That's the point here. Kyrie is never going to stop taking these shots and/or refrain from trying to cross you and your entire family into another galaxy. He's simply too good at it; and the sooner you realize that, the sooner you will come to peace with what Irving is -- a once-in-a-generation talent that doesn't need to "improve" so much as he needs to be "unleashed."

"You can have any brew you want... as long as it's a Corona."

We learned that even in the most pristine of circumstances, DeMarcus Cousins cannot be fixed. If he's on the court, you can ask for any flavor of Cousins you want -- as long as it's Boogie.

For those new to the DeMarcus Cousins experience, "Boogie" pertains to Cousins' erratic, destructive, schizophrenic alter ego that seems to be the one thing holding him back from being the best center in basketball.

Every two steps he takes forward, Boogie takes two back. Whether it's his "my aces just got busted by a 7-2 off-suit" emotional tilt he goes on when a call doesn't go his way, his inability to stay out of foul trouble in any environment (he fouled out in NINE minutes of play during a 44-point blowout vs. Venezuela, lost his starting job to DeAndre Jordan, and played just 10:42 in the semifinal game vs. Spain), or his general mindset of "well now I have to make up for all the time I missed sitting on the bench, time to YOLO and launch this contested twenty-footer!" on offense -- Cousins is, has always been and may always be the biggest "What if..." in professional basketball.

Even Cousins' superior, Vlade Divac, who is the Sacramento Kings' Vice President and General Manager of Basketball Operations, told The Sacramento Bee last week:

""In the international game, there is a lot of dirty stuff ... It's very different from the NBA. It's almost like there is a different set of rules. Against someone like DeMarcus, who has all this talent, teams are going to try all the tricks to stop him. But he has to learn to play through it. He can't react."

Team USA was an opportunity for DeMarcus Cousins to prove: "Hey, if I'm not in Sacramento -- The Shawshank Redemption 'Hole' of the NBA -- my act will change and I will be the consistent, overwhelming, dominating big man I'm supposed to be!"

Nope, give him just a smidgen of privilege and before you know it he's locked the door, put "Sull'aria Che soave zeffiretto" from Mozart's Marriage of Figaro on the prison PA system at max volume, and is smiling at the warden through the window with an "I just pooped in your shoes" grin on his face.

"Brian Earl Spilner. Sounds like a serial killer. Is that what you are? Don't come around here again."

We learned that we don't know who Draymond Green really is.

After two straight NBA campaigns where you could argue that Dray was the most important player on the team that not only won a championship, but, became the best regular-season team of all-time the following year -- Green's Team USA productivity became so inefficient that he has was demoted to sitting next to Harrison Barnes at the end of the bench. That's the basketball parallel of Kevin McAlister having to sleep on the third floor with the bed-wetting Fuller because he was being a brat at dinner.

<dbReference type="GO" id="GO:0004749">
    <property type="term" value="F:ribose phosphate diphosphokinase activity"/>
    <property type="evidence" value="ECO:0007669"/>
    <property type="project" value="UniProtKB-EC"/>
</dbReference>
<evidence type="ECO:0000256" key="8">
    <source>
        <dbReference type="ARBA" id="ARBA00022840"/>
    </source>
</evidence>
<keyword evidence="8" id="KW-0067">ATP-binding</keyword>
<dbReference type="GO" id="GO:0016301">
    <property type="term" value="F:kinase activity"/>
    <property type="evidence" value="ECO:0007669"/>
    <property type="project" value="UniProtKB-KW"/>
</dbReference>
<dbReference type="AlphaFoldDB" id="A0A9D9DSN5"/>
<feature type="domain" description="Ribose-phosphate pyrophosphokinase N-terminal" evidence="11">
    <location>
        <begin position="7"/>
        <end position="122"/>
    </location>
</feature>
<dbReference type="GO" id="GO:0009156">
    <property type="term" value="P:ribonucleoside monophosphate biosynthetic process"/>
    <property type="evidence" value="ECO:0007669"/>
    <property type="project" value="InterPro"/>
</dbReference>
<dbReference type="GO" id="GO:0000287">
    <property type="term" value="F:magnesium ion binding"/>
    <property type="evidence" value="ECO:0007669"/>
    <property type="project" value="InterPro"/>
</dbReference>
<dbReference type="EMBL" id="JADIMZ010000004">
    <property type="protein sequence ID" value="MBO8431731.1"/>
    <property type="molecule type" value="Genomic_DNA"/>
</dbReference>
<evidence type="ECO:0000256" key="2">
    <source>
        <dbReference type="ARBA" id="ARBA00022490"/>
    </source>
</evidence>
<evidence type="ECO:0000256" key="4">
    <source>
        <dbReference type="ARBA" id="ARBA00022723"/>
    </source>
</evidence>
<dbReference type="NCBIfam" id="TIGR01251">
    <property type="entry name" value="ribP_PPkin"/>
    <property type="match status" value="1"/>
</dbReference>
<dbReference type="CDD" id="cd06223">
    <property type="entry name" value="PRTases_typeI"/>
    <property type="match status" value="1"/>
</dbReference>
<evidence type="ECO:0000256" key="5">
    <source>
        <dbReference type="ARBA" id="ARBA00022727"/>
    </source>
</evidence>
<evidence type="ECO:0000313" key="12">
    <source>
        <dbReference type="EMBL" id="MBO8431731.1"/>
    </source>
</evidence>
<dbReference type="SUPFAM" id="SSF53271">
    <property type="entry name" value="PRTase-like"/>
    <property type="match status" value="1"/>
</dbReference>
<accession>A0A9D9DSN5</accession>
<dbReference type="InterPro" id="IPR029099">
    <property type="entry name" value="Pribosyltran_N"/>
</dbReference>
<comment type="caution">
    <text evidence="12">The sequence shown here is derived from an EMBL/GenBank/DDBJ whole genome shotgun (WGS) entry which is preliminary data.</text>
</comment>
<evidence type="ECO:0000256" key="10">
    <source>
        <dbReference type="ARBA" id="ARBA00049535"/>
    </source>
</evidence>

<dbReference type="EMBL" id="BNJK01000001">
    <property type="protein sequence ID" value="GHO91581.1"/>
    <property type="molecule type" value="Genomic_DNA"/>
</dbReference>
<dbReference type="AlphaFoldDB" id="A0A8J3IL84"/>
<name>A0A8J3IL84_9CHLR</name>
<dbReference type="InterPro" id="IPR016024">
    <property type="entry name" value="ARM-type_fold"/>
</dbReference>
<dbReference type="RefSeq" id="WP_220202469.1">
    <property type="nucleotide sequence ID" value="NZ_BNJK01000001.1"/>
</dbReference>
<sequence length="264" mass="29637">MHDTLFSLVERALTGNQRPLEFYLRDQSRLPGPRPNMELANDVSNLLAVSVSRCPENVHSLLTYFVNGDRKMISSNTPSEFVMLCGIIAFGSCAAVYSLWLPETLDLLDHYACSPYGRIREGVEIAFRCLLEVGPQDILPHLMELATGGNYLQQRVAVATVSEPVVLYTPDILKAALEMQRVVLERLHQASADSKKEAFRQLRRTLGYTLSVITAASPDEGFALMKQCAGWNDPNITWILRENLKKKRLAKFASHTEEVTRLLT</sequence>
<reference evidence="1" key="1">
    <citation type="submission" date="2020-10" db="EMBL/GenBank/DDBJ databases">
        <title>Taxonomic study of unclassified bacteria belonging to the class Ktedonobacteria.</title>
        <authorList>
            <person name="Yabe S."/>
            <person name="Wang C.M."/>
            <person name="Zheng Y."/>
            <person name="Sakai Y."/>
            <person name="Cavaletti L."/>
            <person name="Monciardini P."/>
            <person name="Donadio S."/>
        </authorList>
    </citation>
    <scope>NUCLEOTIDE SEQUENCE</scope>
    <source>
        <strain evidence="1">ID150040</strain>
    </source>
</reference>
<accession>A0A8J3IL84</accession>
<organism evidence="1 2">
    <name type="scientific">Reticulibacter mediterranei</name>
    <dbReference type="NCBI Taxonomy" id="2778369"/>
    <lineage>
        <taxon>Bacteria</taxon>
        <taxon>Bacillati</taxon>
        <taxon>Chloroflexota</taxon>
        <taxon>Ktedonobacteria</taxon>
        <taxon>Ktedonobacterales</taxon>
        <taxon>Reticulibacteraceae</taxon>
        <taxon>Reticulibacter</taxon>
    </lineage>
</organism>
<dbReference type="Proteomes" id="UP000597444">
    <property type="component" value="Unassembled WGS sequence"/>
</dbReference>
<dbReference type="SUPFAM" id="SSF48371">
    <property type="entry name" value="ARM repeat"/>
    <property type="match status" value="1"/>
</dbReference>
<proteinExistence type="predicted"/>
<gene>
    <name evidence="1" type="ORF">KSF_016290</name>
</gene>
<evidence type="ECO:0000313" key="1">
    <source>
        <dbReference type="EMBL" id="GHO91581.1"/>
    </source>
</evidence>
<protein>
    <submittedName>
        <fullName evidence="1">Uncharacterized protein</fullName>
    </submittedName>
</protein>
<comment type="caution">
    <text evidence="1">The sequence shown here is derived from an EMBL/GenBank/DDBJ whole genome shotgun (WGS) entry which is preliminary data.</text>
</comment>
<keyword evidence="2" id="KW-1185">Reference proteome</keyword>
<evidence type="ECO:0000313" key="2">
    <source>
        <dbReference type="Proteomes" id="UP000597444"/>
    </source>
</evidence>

Is "too many chefs in the kitchen" to blame for Green's deteriorating play time? It is certainly not farfetched -- and this hypothesis does not mean Draymond Green has "lost it" all of the sudden. In fact: this experience in Rio may improve his game even more than if he chose not to participate.

However, the one big takeaway regarding Green and his 2016 Olympic campaign is that he may certainly be 'a product of the system.' Don't let that come off negatively -- look at all that Kawhi Leonard has accomplished as a pawn in Gregg Popovich's elaborate scheme -- but let this be a warning to any potential bidders of Draymond Green's service in the future if the Golden State Warrior band was to ever break up. Can Draymond Green be Draymond Green in a different environment? The answer, for now, is no.

"You break her heart, I'll break your neck."

Finally, we learned that Team USA has the power to unite all walks of life -- no matter what quarrels the individuals may have experienced with each other in the past.

Take DeAndre Jordan and Draymond Green for example -- two volatile personalities who have fought bloody wars against and expressed passionate disdain for each other, only to become friends to the extent that DeAndre invited Draymond over to his house in Houston during the team's exhibition tour.

How about DeMar DeRozan leading a group sing-a-long of Vanessa Carlton's "A Thousand Miles" and putting Carmelo Anthony on blast for being the grumpy "GET OFF MY LAWN!!!" old man of the group?

You've even got Kevin Durant comfortable enough calling Jimmy Butler 'an idiot' in front of rolling cameras.

Simply put: Team USA basketball showed us, once again, they are a brotherhood that supersedes anything and everything else for the duration of the Olympics. Watching the best players in the world gel together not only on the court, but in real life, is what keeps us coming back for more -- despite drastically inferior opponents. It's why some people get so upset when every game isn't a 40-point blowout -- because you want to see what a roster constructed like this can do in a completely different system of rules (FIBA), against opponents who have the luxury of playing under these rules every day, when they perform to their max potential.

This 2016 edition may not have the same superstars or impressed the audience like they've done in the past, but, in the end the result was the same -- a gold medal.

They weren't 'The Dream Team," they weren't 'The Redeem Team' ...

... they were 'The Regime Team' -- the team that won by an inch, not a mile, yet ultimately defended the country's legacy as the best collection of basketball players on Planet Earth.

And that's all that matters.